Hair growth medication finasteride, marketed by Merck as <"http://www.yourlawyer.com/practice_areas/defective_drugs">Propecia, for male pattern baldness is being blamed for persistent sexual dysfunction, according to nine men, who say that the dysfunction remained even after they stopped taking the drug, wrote Courthouse News.
Merck touts Propecia as presenting “a safe treatment with little risk,” for thinning hair, but these men, who have filed a lawsuit against the drug maker, disagree, wrote Courthouse News, citing court documents. The nine plaintiffs come from seven states and the District of Columbia, and say finasteride “prevents the conversion of androgen testosterone to DHT (dihydrotestosterone) in the scalp, leading to a reduction of hair loss,” and that Merck “knew or should have known that DHT is a hormone critical to male sexual performance and functioning,” quoted Courthouse News.
According to the Propecia label, use of the treatment can lead to “sexual dysfunction such as decreased libido, erectile dysfunction, ejaculation disorder, and decreased ejaculate volume,” which the plaintiffs acknowledge, quoted Courthouse News. But, just late last year, the label stated that “resolution of these adverse reactions occurred in men who discontinued therapy with Propecia and in most who continued therapy,” said the complaint, which quoted from Merck materials.
We recently wrote that a study released in the Journal of Sexual Medicine indicated that GlaxoSmithKline (which markets Proscar) and Merck reported that up to eight percent of patients taking finasteride reported adverse sexual events. According to a review study published in the Journal in 2008, that range can reach 38 percent depending on dose and length of time medications were taken. Although generally used to treat male baldnessâ€”androgenetic alopeciaâ€”Proscar is also prescribed for the more serious medical issues of enlarged prostate, or benign prostatic hyperplasia.
The plaintiffs said that following a 2006 probe by the Swedish Medical Products Agency “investigating reports of persistent sexual dysfunction side effects which continue in men despite discontinuing finasteride,” Merck changed Propeciaâ€™s label in Sweden, Italy, and the United Kingdom to include: “Persistence of erectile dysfunction after discontinuation of treatment” as a side effect, quoted Courthouse News. In the United States, Merck revised Propeciaâ€™s labeling last year with no “updated warning regarding the persistence of sexual dysfunction,” said the plaintiffs, quoted Courthouse News.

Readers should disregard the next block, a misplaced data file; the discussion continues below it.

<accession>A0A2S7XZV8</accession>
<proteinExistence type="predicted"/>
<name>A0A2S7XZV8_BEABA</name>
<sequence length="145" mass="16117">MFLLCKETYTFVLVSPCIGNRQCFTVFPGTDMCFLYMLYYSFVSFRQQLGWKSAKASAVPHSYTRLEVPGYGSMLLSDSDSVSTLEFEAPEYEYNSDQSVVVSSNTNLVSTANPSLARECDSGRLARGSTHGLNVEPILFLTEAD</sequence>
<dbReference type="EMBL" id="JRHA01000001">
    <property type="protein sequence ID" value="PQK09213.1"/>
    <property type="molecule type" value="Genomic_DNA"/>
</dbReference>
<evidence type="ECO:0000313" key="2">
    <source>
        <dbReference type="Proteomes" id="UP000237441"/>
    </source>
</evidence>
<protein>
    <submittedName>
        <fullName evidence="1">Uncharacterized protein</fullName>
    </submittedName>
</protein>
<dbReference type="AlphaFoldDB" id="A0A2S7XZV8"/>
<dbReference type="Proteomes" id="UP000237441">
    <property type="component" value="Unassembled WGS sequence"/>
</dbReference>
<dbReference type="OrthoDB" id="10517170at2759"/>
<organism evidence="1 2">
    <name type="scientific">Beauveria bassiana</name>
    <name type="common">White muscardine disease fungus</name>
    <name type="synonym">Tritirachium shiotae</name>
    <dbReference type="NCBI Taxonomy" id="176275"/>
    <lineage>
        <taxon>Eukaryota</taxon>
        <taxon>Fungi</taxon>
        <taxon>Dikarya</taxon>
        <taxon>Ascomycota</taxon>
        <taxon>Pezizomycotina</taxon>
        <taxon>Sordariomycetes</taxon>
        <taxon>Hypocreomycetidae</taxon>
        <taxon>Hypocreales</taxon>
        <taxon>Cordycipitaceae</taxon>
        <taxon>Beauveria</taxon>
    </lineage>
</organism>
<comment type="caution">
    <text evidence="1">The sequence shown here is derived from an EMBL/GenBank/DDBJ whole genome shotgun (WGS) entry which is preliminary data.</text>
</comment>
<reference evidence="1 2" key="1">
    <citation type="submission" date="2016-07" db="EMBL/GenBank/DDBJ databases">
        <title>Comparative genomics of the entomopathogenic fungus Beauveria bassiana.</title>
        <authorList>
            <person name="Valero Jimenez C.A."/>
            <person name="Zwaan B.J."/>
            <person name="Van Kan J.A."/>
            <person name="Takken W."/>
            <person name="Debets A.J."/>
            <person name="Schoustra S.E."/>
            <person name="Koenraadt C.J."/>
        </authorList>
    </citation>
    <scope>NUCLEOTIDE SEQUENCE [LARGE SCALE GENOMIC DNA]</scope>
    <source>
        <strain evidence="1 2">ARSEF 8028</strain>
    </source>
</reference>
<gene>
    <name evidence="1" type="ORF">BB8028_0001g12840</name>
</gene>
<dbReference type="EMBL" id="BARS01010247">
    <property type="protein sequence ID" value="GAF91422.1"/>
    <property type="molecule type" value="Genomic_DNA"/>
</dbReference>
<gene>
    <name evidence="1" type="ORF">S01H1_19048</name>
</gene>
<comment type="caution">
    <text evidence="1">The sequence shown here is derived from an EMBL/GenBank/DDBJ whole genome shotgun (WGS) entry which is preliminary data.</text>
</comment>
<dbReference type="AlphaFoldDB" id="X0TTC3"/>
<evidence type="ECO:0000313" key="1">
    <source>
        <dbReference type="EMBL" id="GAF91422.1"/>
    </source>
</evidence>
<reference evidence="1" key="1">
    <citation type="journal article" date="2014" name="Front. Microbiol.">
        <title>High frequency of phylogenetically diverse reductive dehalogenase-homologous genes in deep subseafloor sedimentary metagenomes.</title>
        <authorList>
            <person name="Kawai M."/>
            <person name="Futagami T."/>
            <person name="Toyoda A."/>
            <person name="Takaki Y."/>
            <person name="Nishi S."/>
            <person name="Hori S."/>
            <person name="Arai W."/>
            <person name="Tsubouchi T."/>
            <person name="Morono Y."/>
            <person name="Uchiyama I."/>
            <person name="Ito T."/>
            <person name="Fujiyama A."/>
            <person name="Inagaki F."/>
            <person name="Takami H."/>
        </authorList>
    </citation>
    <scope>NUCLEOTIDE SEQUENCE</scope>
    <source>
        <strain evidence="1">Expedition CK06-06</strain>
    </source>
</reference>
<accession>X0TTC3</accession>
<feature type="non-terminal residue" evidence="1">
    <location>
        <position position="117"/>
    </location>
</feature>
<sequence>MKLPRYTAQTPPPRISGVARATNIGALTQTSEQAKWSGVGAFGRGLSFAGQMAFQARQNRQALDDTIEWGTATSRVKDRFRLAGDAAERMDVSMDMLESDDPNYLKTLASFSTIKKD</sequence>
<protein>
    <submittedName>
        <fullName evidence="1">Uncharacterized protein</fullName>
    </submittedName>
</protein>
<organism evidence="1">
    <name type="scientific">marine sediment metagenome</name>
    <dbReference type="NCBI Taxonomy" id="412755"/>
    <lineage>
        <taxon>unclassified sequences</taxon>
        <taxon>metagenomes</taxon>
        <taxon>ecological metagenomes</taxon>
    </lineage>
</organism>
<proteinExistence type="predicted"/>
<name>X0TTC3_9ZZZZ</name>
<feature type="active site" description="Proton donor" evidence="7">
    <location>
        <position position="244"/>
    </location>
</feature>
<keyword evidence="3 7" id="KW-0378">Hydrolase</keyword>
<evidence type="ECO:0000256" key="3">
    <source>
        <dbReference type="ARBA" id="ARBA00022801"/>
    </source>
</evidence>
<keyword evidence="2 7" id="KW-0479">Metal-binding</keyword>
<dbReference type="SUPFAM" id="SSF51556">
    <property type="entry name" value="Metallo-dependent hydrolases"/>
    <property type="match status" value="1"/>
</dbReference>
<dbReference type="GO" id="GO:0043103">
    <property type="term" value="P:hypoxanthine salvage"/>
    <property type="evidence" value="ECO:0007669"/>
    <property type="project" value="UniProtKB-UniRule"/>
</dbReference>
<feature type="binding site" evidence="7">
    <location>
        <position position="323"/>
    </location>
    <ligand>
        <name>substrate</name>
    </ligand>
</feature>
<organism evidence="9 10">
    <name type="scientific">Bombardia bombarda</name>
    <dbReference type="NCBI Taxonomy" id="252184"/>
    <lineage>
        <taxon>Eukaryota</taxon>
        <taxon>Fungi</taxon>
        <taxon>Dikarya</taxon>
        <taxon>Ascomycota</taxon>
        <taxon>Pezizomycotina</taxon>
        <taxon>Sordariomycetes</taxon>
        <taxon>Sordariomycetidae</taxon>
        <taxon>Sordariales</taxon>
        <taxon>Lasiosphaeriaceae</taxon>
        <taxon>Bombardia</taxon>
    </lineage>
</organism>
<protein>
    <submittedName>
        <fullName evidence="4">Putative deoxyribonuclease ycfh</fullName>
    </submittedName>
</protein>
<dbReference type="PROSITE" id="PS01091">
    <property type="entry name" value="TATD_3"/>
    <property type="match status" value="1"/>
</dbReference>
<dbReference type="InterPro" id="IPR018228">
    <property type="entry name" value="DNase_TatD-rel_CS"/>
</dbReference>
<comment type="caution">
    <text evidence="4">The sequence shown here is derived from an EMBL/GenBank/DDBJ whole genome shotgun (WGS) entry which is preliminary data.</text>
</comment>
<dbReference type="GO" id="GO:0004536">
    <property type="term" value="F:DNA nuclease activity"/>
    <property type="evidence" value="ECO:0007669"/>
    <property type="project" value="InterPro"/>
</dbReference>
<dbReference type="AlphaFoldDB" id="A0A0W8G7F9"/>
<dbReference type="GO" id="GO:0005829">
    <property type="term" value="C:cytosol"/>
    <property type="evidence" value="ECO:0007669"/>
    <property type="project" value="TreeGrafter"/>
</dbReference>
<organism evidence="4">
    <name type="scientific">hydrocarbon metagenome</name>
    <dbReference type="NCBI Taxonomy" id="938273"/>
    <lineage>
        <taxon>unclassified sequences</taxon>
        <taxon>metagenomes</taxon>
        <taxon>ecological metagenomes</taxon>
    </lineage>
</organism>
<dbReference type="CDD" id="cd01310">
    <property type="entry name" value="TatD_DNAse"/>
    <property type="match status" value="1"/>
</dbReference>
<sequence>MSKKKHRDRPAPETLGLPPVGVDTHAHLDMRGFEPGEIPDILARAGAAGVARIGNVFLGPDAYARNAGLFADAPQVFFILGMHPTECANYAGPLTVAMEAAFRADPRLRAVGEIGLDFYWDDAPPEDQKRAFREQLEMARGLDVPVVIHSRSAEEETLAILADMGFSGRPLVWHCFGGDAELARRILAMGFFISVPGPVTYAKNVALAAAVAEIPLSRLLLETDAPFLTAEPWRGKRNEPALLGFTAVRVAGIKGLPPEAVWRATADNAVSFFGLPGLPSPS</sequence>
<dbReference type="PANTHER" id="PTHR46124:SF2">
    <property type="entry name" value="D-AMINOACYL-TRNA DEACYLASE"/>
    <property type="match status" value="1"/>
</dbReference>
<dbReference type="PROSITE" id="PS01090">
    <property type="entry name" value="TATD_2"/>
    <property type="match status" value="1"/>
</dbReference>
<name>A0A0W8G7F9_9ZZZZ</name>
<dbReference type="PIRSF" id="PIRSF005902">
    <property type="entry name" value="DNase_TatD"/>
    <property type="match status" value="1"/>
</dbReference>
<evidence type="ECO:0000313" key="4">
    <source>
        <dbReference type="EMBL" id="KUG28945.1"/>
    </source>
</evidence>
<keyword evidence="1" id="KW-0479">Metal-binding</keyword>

The claim also says the U.S. Food and Drug Administration (FDA) received many reports concerning sexual dysfunction from Propecia, and that many American and European physicians have “publicly expressed concerns about patients who have permanent sexual, mental, and physical side effects after discontinuing finasteride.”
We previously explained that doctors have been aware of impotence and other sexual problems linked to Propecia and that finasteride lowers testosterone conversion to dihydrotestosterone, which is a stronger hormone connected to loss of hair. Also known is that medicines that interfere with testosterone could affect sexual performance.
The complaint also states that a physician at Michiganâ€™s menâ€™s health clinic said, “I am just totally against finasteride. I have had so many patients [that] have come to me where that medication has destroyed their life. … They take finasteride for even as short as a week and it destroys their lives. And they become depressed, weak, impotent and the problem is when they go off the drug their symptoms remain,” quoted Courthouse News. In this action, the nine men seek â€œpunitive damages for negligence, product liability, and breach of warranty,â€ said Courthouse News.